Sunday, October 29, 2006

More on Control (Jewish) and Giving it Over

So LAST night I got to do one of TherapyDoc's all-time favorite Saturday night things to do. I know, you can't wait, chill out, here comes the story.

Relatives had come in from out of town, stayed over, and you know, you just have to entertain. Ordinarily F.D. and I stay home and do dishes. You knew that. We're not real exciting people.

We went to BORDERS, browsed through books and had a cup of coffee.

They have DVD's there, you know, and there was a section with old Marilyn Monroe movies, and we reminisced about the old terribly sexist stuff we used to love, and the trite plots we used to love, and mainly the music we used to love.

We were drinking coffee and singing a song that I'm pretty sure came from Carousal, but it might have been Carnival. Apparently both musicals had the same plot. Errant young man falls in love with proper young woman, goes after her. My kind of stuff.

Somehow Michael, my brother-in-law starts to sing,

When you walk, through a storm, hold your head, up high, and don't be afraid of the . . .

Dark? Storm?

At the end of the . . .dark? storm? there's a golden . . .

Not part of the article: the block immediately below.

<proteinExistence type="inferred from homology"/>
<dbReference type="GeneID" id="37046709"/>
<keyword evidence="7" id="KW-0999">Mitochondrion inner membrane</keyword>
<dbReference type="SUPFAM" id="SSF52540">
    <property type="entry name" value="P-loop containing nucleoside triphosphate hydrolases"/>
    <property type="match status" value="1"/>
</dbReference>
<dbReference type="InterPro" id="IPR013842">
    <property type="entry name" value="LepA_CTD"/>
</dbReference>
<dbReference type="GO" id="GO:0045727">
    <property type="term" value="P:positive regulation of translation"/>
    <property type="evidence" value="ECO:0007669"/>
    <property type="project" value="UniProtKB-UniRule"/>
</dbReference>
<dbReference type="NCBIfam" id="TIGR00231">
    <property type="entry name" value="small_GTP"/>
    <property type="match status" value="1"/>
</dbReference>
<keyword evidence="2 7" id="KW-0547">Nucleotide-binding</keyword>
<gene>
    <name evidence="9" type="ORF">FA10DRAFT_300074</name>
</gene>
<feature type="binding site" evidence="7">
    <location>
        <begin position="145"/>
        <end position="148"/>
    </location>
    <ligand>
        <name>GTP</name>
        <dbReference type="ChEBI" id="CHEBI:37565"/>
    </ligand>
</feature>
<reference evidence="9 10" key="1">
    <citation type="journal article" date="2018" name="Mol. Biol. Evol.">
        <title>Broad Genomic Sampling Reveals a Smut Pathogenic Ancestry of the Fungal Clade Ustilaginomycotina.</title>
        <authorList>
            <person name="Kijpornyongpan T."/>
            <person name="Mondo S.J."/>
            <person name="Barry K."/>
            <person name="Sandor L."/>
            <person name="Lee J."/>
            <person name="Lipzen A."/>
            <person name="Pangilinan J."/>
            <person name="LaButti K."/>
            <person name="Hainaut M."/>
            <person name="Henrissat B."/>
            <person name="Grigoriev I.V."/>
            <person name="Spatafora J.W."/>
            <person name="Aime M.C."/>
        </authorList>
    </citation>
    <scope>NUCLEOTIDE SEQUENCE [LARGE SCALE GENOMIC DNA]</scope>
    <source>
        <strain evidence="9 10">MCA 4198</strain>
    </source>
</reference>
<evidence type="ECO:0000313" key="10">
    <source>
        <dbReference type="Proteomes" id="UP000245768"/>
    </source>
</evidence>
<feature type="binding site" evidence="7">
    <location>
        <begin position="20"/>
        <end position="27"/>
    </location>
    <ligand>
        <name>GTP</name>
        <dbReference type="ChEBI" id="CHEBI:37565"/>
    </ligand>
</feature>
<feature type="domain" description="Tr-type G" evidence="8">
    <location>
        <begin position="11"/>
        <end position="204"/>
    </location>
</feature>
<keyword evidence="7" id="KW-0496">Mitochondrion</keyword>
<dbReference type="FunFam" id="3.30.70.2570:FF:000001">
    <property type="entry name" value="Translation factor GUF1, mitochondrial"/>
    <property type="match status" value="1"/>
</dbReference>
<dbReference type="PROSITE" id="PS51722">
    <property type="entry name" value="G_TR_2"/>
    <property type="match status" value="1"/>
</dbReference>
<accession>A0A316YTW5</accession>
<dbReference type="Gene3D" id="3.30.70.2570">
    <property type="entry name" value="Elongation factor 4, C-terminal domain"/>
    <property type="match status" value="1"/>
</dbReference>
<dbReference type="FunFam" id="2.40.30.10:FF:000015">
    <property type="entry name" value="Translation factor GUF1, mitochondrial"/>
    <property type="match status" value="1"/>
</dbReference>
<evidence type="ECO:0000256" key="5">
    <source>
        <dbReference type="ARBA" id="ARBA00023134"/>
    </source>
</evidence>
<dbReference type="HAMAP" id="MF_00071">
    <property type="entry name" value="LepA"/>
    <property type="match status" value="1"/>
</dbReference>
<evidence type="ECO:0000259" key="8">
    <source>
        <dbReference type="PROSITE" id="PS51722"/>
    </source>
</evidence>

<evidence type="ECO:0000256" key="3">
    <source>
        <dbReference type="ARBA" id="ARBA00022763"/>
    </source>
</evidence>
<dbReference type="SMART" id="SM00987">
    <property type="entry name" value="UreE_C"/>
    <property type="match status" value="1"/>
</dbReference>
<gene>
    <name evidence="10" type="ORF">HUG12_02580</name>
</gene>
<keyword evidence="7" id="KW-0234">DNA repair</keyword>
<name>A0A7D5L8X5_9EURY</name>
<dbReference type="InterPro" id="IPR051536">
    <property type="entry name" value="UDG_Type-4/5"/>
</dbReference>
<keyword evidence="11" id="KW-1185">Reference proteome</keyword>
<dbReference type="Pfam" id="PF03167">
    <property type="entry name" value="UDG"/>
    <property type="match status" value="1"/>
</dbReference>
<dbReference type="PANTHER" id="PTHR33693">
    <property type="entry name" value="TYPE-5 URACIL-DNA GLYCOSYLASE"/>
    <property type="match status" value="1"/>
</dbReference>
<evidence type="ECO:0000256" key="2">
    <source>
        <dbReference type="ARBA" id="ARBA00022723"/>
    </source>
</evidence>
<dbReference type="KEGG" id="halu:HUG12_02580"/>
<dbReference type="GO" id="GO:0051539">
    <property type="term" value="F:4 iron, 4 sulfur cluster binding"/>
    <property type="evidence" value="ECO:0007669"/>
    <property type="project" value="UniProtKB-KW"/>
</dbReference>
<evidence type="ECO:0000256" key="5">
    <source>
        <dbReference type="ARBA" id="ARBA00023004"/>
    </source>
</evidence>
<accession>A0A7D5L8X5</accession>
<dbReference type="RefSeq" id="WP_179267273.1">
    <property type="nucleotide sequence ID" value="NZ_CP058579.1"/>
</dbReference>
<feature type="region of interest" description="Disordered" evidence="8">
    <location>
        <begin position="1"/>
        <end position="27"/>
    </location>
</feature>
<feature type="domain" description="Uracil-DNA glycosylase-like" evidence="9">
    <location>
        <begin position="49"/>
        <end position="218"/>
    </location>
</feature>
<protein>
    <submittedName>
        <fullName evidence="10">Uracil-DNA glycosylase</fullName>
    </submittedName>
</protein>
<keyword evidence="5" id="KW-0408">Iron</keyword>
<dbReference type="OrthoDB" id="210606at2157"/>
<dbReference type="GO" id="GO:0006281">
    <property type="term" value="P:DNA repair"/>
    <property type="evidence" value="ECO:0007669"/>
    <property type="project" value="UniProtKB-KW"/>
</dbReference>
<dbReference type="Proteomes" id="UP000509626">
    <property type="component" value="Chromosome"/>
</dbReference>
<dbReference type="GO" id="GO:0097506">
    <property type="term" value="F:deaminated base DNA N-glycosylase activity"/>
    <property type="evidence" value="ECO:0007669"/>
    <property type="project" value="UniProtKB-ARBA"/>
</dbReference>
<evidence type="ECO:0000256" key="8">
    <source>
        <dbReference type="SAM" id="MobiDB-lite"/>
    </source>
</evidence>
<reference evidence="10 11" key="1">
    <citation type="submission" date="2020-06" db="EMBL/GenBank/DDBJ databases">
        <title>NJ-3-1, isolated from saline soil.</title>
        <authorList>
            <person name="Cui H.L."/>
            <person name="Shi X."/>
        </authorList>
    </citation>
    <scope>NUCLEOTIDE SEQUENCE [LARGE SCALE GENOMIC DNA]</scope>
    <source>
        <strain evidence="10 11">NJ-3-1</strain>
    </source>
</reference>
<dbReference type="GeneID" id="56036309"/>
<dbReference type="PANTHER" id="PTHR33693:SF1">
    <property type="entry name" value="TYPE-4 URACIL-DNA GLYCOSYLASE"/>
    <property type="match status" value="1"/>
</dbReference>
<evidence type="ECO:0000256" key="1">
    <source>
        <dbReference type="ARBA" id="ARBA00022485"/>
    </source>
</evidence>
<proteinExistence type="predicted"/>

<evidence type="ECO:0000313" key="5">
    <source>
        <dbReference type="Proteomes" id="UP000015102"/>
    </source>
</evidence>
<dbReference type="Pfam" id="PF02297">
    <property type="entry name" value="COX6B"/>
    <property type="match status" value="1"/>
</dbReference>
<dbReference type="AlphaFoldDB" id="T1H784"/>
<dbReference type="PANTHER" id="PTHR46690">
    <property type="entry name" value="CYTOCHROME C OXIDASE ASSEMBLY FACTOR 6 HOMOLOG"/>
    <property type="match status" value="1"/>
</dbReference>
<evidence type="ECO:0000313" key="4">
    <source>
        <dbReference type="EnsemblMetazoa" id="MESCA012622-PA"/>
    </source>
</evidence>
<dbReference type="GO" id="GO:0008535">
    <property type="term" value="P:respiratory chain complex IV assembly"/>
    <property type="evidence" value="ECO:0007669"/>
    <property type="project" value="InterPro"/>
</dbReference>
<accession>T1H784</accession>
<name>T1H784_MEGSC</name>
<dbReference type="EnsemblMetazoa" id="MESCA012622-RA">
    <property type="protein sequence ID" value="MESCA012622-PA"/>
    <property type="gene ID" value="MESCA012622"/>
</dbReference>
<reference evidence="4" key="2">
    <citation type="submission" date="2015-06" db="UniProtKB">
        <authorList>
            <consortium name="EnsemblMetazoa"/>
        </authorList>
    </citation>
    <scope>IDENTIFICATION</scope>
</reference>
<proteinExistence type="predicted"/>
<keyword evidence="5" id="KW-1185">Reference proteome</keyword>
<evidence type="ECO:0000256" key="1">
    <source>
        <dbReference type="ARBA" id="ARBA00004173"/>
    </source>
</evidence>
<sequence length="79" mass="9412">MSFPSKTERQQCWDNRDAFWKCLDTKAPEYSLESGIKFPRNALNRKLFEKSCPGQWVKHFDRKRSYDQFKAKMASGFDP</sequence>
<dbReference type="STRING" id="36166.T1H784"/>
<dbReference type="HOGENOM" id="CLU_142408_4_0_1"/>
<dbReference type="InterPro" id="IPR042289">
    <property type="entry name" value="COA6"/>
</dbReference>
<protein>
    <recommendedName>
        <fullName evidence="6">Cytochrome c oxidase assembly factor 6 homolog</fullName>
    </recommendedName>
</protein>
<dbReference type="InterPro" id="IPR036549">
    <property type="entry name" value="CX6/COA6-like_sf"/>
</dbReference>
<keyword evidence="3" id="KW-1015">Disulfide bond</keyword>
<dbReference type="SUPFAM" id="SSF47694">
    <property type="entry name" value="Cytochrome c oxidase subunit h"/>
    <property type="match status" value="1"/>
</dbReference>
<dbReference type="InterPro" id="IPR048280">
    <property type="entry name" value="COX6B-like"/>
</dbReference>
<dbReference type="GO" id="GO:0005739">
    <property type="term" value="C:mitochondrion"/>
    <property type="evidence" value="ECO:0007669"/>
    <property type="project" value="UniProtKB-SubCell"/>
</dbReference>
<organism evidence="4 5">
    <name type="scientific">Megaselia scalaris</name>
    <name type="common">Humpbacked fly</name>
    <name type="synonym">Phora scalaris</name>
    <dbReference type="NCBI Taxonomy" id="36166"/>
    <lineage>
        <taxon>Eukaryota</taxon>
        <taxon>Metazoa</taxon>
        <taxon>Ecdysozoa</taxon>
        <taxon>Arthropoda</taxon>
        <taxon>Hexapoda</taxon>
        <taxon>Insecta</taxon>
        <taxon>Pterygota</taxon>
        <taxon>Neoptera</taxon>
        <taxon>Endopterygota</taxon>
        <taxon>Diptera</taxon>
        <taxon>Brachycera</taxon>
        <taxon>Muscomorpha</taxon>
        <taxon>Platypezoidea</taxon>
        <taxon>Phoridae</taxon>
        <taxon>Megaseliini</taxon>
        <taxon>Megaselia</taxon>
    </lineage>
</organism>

Sky? Bird?

And the sweet silver song of a lark. Walk on through the wind, walk on through the rain, though your dreams be . . .Walk on, Walk on, with hope in your heart. . . Cause you'll NEVER WALK ALONE. . .You'll NEVER walk alone.

Well, I break up over stuff like this, okay? First of all, the music is incredible. Secondly, the lyrics inspire strength, hope, and make the most hopeless unromantics (unromantics?) get all warm and fuzzy and romantic.

The kids these days don't know these songs. But wow, you should.

So that's not the point of this post, but I had to throw it out there and it seemed as good a place as any.

Fact is, I browsed the psychology department and gave up, seriously. There's just about EVERYTHING and ANYTHING you could ever want to know in that section with very cool titles. Not all terribly well-written or intelligible, but in print. It was truly dizzying. Don't let me go there again.